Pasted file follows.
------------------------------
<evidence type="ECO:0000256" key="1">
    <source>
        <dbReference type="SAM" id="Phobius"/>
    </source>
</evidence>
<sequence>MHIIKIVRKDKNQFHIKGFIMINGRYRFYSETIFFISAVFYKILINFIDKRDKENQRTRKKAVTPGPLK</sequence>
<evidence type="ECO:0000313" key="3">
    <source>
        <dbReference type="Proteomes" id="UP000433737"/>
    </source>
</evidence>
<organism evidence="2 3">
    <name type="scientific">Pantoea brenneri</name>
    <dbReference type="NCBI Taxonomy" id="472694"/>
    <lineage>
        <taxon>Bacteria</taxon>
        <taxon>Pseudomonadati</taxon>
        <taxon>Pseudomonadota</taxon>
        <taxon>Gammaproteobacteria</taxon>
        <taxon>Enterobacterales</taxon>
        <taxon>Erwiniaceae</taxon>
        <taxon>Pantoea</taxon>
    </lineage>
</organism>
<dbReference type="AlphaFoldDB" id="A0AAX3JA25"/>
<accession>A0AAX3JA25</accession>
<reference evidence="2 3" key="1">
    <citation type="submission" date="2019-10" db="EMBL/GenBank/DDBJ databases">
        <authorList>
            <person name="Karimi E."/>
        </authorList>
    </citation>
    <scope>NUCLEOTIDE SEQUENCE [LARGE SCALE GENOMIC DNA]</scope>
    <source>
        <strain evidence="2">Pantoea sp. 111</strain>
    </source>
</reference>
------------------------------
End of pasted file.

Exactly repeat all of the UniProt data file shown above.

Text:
<evidence type="ECO:0000256" key="1">
    <source>
        <dbReference type="SAM" id="Phobius"/>
    </source>
</evidence>
<sequence>MHIIKIVRKDKNQFHIKGFIMINGRYRFYSETIFFISAVFYKILINFIDKRDKENQRTRKKAVTPGPLK</sequence>
<evidence type="ECO:0000313" key="3">
    <source>
        <dbReference type="Proteomes" id="UP000433737"/>
    </source>
</evidence>
<organism evidence="2 3">
    <name type="scientific">Pantoea brenneri</name>
    <dbReference type="NCBI Taxonomy" id="472694"/>
    <lineage>
        <taxon>Bacteria</taxon>
        <taxon>Pseudomonadati</taxon>
        <taxon>Pseudomonadota</taxon>
        <taxon>Gammaproteobacteria</taxon>
        <taxon>Enterobacterales</taxon>
        <taxon>Erwiniaceae</taxon>
        <taxon>Pantoea</taxon>
    </lineage>
</organism>
<dbReference type="AlphaFoldDB" id="A0AAX3JA25"/>
<accession>A0AAX3JA25</accession>
<reference evidence="2 3" key="1">
    <citation type="submission" date="2019-10" db="EMBL/GenBank/DDBJ databases">
        <authorList>
            <person name="Karimi E."/>
        </authorList>
    </citation>
    <scope>NUCLEOTIDE SEQUENCE [LARGE SCALE GENOMIC DNA]</scope>
    <source>
        <strain evidence="2">Pantoea sp. 111</strain>
    </source>
</reference>